A month or so before the Whole Life Democrat blog re-launched, longtime congressman Jim Oberstar of Minnesota, a stalwart among pro-life Democrats, died. There will be memorial services in Minnesota the week of June 23: details are here, a website where you can share memories is here. I’m reposting for our new blog my reflections on Oberstar and what he stood for.
— Tom Berg, Oberstar Professor of Law and Public Policy, University of St. Thomas School of Law
Jim Oberstar, the longtime Minnesota congressman who died Saturday at age 79, represented several great strains in American public life that we need to recall and revitalize. Oberstar was a hero of mine before I came to Minnesota a dozen years ago, and it is one of my joys to hold a professorship named for him and supported by donors who rightly wanted to honor his service. Let me say a bit about the values he represented.
Jim Oberstar believed in the capacity of government to increase people’s opportunities to realize their dreams. Raised on the Iron Range as a miner’s son, he knew the help that public works, labor unions, and other features of the New Deal had brought to average Americans. In strongly affirming government’s positive role, he strongly disagreed with many of his fellow legislators. But in these conflicts, he was one of those members, on both sides of the aisle, who viewed public policy as a serious matter—as a means to seek the common good, not simply partisan advantage. As a leading member and ultimately chair of the House Transportation Committee, “he was held in high regard by Republicans,” the Washington Post reports, “because he sought to keep issues before the Transportation Committee free of partisan rancor.” We certainly need to revitalize that spirit today.
I saw Oberstar’s geniality expressed several times, most recently last spring when he visited St. Thomas, his alma mater, and had lunch with law students. He spoke to them about how to move a bill through the House of Representatives, but also about his life-long interest in French culture: his graduate studies in Belgium and Quebec, his time as a young man teaching in Haiti. He modeled for them a life well lived, one continually open to learning and to service.
He also believed passionately in the importance of infrastructure to both economic and cultural life. He was a leader in supporting the development and improvement of systems from air transportation to bridges to urban bike paths. Today crumbling parts of our infrastructure call out for work to repair and modernize them, while millions of Americans look for work to make a living and contribute to society. These needs often overlap, and we might be able to address some of them together if we combined Jim Oberstar’s passion for building with his practical ability to find solutions among people of diverse views.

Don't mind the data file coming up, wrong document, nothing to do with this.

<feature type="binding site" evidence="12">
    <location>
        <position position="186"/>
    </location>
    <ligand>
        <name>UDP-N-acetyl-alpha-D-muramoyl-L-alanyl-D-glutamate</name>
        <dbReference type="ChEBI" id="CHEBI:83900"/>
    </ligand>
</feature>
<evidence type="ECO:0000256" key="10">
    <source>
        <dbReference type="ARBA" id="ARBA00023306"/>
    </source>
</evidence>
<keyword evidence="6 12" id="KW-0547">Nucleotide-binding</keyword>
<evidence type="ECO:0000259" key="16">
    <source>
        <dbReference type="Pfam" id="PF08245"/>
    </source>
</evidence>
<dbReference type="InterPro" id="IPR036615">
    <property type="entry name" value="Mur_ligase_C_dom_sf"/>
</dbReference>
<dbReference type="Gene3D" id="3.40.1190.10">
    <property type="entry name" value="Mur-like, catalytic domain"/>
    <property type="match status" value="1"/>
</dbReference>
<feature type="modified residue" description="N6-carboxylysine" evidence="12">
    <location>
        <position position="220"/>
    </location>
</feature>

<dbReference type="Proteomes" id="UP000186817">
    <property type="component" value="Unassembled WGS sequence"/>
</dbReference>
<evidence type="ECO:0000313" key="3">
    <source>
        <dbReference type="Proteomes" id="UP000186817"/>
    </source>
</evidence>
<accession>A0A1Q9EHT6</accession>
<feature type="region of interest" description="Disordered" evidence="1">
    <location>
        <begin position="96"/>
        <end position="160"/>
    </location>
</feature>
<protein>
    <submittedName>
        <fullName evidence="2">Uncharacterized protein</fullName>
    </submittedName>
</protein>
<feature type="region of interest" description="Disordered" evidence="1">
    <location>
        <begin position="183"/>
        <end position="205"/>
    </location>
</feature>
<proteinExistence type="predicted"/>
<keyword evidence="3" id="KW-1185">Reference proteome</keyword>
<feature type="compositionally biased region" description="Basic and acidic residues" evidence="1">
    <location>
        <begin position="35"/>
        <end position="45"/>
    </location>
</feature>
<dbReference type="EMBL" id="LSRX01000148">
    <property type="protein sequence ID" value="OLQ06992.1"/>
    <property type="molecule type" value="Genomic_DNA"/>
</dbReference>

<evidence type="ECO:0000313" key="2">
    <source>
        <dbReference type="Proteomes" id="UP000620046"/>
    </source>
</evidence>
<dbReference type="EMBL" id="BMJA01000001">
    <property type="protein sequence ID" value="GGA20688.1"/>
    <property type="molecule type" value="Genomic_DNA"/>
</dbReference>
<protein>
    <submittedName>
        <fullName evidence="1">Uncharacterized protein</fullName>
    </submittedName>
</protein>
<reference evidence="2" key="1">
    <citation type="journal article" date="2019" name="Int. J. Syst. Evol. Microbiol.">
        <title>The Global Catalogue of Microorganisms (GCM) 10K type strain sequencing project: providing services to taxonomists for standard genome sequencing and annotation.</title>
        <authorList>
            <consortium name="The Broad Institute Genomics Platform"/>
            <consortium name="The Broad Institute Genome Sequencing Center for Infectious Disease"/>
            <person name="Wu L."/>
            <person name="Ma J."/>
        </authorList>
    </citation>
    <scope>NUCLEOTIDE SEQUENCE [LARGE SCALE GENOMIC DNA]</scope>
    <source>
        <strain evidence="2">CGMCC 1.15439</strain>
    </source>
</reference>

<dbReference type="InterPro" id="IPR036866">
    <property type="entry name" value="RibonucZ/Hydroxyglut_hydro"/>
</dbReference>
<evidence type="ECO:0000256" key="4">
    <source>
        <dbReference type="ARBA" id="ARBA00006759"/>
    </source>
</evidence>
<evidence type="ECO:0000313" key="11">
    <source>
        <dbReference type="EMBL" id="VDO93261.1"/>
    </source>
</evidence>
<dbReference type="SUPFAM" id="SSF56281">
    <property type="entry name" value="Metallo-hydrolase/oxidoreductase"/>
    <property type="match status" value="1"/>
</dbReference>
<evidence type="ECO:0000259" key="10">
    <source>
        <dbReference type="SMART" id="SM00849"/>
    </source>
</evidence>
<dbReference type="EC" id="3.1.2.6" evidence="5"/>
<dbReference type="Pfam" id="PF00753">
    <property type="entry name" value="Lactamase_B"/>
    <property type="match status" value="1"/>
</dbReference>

Last but certainly not least, Oberstar represented the pro-life position within the Democratic Party. He ran for the Democratic-Farmer-Labor nomination for Senate in 1984 and was defeated in part because he would not adopt the pro-choice position that was becoming increasingly dominant within the party. In a 2005 address at the St. Thomas law school (available here), he cited Joseph Cardinal Bernardin’s metaphor of the “seamless garment of life” and stated that “it is not sufficient to be opposed to abortion: we must also support pre- and post-natal care of mother and child; we must advocate for education, health care, jobs with a livable wage, housing and food for the needy; oppose the death penalty; and resist unjust war.” For Jim Oberstar, protecting the unborn was of one piece with protecting the vulnerable in other aspects of life: an essential component of the common good. We desperately need to strengthen that voice today, calling Democrats back to apply to the unborn their concern for “the least of these,” and calling all of us to an ethic of care supporting all those in need and reducing the situations that drive women to feel they need abortions.
That 2005 address came at the close of a St. Thomas Law Journal symposium on “the seamless garment” and “the future of pro-life progressivism.” In it Oberstar, a Catholic, spoke of the challenges of applying one’s faith to politics; he concluded by reminding us of the priorities the Bible sets forth. “In all that I undertake in public life,” he said,
I am guided by the firm belief that, at the end of life, we will be judged, not by the volume of grain in our bins, not the size of our budget surplus, nor the might of our armies. We will be judged by:
I was hungry and you gave me food.
I was thirsty and you gave me drink.
I was a stranger and you made me welcome.
I was naked and you clothed me.
Thank you, Jim Oberstar, for all you stood for, and stand for.